X2: X-Men United


Good Golly, I love summer! I was getting so freakin’ depressed these past couple of months, what with the cold grayness of everything… I needed a sunny day even more than Igby. This week’s been just right, warm and bright. I’ve been riding my bike through the city, I grooved at the Tam-Tams by the Mont-Royal, I had a few frosted coffee thingies and today, I saw the first bonafide Summer Movie of 2003. Many critics bitch against Hollywood, but while it’s true that plenty of crapola fills the screens (especially during the winter), more often than not blockbuster season fills me with glee. To have one or two new unreasonably hyped popcorn movies opening every week for three-odd months is pretty neat, at least if you’re an impressionable movie geek. I crave it all, sequels, action flicks, high concept comedies… And of course, comic book movies.

The original X-Men wasn’t quite a perfect movie, but it was as perfect a comic book adaptation as I’d ever seen. Bryan Singer treated the material with respect, establishing a convincing world where the rise of Homo Superior is met with fear and intolerance. This is not silly spandex antics but a complex civil rights allegory, with opposing but all defendable viewpoints and real people trying to sort them out. Professor Xavier (Patrick Stewart) is like Dr. Martin Luther King, assured that “the only lasting solution to the tension between mankind and the mutant population is a peaceful one.”* On the other ideological end is Magneto (Sir Ian McKellen), a concentration camp survivor who’s determined to save Mutants from suffering the fate of Polish Jews “by any means necessary”, as Malcolm X would have said.

“X2: X-Men United” introduces a new player in General Stryker (Brian Cox), who would be like the Ku Klux Klan knight who wants to get rid of the Dr. King, the Malcolm X and everything in between. With the implicit help of the US Black Ops, he’s devised a way to control mutants and use them to work at their own doom. I won’t go into details, but Stryker’s plan is a complex and vicious one where ethics have no place. The only chance Xavier’s X-Men and Magneto’s Brotherhood of Mutants have to survive is to stand united, but even against a common threat they’re in disagreement over the tactics to be used…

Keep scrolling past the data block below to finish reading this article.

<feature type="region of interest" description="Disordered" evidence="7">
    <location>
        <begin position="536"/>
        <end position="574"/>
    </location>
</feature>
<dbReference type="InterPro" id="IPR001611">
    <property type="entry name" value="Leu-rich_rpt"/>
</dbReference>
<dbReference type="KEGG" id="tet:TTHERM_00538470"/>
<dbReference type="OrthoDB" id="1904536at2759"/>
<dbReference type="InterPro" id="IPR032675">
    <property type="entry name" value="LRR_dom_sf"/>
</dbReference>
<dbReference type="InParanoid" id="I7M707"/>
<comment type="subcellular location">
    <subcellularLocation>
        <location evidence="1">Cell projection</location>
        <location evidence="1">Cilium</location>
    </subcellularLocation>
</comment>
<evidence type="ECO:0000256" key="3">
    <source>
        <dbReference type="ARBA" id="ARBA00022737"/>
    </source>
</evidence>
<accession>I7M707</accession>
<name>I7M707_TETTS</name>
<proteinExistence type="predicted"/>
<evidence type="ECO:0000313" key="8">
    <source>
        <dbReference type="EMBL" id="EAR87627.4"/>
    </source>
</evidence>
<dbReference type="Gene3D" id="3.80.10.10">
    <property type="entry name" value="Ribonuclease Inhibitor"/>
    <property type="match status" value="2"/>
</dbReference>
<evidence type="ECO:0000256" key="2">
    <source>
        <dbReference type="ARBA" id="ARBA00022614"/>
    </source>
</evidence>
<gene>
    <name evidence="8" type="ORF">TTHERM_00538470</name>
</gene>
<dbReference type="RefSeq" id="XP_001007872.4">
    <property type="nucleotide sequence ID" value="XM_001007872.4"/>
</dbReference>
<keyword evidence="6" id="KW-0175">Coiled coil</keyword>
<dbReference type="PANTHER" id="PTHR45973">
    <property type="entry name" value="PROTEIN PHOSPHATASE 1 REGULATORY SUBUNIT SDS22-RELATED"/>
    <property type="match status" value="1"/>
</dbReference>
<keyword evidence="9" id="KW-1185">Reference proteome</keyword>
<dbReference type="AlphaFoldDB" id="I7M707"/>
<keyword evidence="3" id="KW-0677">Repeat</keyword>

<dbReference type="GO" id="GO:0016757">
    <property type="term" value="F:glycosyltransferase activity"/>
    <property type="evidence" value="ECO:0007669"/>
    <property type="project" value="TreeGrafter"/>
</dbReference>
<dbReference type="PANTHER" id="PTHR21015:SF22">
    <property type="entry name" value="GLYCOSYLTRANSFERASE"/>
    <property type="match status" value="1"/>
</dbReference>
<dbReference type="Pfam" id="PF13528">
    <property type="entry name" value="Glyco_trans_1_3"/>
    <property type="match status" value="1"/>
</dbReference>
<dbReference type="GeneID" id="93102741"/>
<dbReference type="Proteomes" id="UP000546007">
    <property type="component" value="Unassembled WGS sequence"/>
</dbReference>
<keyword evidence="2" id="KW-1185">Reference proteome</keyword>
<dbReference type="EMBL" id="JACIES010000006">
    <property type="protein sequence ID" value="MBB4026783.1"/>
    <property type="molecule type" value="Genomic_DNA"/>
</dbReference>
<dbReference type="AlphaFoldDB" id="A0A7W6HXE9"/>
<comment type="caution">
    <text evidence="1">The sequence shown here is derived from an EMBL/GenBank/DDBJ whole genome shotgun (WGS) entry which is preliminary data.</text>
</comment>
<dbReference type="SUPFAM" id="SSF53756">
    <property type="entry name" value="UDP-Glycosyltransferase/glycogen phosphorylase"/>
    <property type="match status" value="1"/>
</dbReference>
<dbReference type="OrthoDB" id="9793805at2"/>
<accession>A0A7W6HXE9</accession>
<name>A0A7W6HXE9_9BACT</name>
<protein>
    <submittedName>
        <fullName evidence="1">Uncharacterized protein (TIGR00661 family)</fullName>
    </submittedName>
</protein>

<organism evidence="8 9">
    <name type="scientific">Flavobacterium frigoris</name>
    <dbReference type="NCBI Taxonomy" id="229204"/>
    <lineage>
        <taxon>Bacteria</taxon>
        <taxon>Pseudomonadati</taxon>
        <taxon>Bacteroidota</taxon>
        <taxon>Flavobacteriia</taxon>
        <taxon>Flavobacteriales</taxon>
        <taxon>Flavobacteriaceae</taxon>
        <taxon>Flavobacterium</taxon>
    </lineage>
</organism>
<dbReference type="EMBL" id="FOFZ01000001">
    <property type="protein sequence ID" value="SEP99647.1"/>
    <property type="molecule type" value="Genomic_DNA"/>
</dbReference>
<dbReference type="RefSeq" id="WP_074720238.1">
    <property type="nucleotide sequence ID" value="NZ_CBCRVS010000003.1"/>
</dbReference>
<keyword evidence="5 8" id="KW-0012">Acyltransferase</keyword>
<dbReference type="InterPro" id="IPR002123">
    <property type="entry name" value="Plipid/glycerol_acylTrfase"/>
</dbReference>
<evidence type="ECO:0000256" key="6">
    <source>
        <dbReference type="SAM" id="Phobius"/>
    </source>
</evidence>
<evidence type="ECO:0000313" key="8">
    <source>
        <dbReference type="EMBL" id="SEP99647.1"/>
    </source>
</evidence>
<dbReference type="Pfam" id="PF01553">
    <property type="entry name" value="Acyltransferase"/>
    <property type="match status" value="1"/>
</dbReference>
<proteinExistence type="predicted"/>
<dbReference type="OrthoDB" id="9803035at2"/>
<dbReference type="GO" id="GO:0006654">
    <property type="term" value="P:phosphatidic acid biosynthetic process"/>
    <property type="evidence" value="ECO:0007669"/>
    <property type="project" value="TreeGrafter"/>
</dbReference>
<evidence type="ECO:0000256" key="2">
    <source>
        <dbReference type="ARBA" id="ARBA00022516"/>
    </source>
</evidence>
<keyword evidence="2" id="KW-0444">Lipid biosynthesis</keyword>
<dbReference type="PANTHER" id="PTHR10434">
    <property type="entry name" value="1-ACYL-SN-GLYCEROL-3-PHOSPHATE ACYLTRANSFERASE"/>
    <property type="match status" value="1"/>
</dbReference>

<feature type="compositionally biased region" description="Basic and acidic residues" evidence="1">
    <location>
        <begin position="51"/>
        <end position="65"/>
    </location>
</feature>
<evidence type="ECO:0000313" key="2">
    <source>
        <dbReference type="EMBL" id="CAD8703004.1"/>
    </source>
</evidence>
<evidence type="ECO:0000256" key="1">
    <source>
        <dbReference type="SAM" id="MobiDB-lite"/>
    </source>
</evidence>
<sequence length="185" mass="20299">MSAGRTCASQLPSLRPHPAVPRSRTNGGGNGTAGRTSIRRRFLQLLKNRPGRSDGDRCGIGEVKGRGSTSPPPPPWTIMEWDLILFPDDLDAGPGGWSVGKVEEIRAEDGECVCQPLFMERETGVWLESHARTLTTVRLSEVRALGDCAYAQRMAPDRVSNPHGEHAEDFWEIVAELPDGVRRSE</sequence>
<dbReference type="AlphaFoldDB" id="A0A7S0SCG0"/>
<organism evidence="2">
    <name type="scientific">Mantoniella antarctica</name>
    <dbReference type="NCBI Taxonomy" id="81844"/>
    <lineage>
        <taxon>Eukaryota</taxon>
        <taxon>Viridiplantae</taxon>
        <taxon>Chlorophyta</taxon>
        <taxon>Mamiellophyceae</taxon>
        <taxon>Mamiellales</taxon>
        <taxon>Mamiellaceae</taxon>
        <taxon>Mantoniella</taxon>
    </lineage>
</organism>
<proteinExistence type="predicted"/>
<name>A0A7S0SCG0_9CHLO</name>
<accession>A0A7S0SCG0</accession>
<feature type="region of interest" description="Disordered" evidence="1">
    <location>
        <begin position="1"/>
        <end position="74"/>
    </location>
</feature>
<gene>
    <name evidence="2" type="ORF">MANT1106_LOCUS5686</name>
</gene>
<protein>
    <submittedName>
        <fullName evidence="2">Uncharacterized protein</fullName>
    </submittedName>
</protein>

From the opening scene, an exhilarating attack on the White House by blue-skinned devilish mutant Nightcrawler (Alan Cumming), “X2” outdoes the first film. The teleportation** special effects are stunning and the fight choreography is better than in all of the previous picture. Much credit has to be extended to frequent Singer collaborator John Ottman (who had to sit out “X-Men” to direct “Urban Legends: Final Cut”!), coming on board as composer and editor of this sequel. He contributes an appropriately epic score and more balanced editing, crafting thrilling set pieces while giving the film more room to breathe. This is an impeccably paced film, relentlessly driving forward with non-stop sci-fi spectacle but never short-changing character development. “X-Men United” is as smart as its predecessor, but it’s much more ambitious, suspenseful and action-packed — and bigger-budgeted, obviously!

The returning cast is more comfortable in their parts and it shows. Wolverine (Hugh Jackman, more charismatic than ever) is allowed to truly let his badassitude loose, slashing his way through opponents and flirting more boldly with Jean Grey (Famke Janssen), to the great dismay of Cyclops (James Marsden, nailing the character’s nerdy cockiness even more). I love all these soap operaish love jones, that’s so perfectly Chris Claremont***; the hard-to-engineer physical attraction between Rogue (Anna Paquin) and Iceman (Shawn Ashmore) is another example of that. Storm (Halle Berry) is still not given much to do, but her weather-controlling powers are certainly spectacular and her interaction with Nightcrawler is interesting. One character that becomes central to this film is Magneto’s sexy but dangerous right-hand woman Mystique (Rebecca Romijn-Stamos), who provides some of the coolest, most humorous moments.

There are two major additions to the cast, Pyro (Aaron Stanford), a student of the Xavier School for Gifted Youngsters who’s tempted by the “dark side” embodied by Magneto’s Brotherhood, and Stryker’s assassin Lady Deathstrike (Kelly Hu), who doesn’t have any dialogue but matches Wolverine in the slice’n’dice department! Fanboys will also pick up on a bunch of nifty cameos and throwaway references to the likes of Kitty Pryde, Colossus, Beast, Jubilee, Banshee (but as a girl) and even Gambit!

“X2: X-Men United” is first-rate popcorn cinema and a superfly awesome kickoff to the summer movie season. This is building up to be one of the great movie franchises: I wouldn’t dare to spoil it, but “X2” subtly sets up the greatest story arc in the history of the comic book series. I reckon we ain’t seen nothing yet!

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* Quote taken from “Ultimate X-Men: The Tomorrow People” by Mark Millar.
** A burst of flame, the stench of brimstone, and Nightcrawler can suddenly vanish and reappear wherever he wants!
*** Claremont is the most influential writer of the “X-Men” comic books, which he’s been involved with for almost three decades.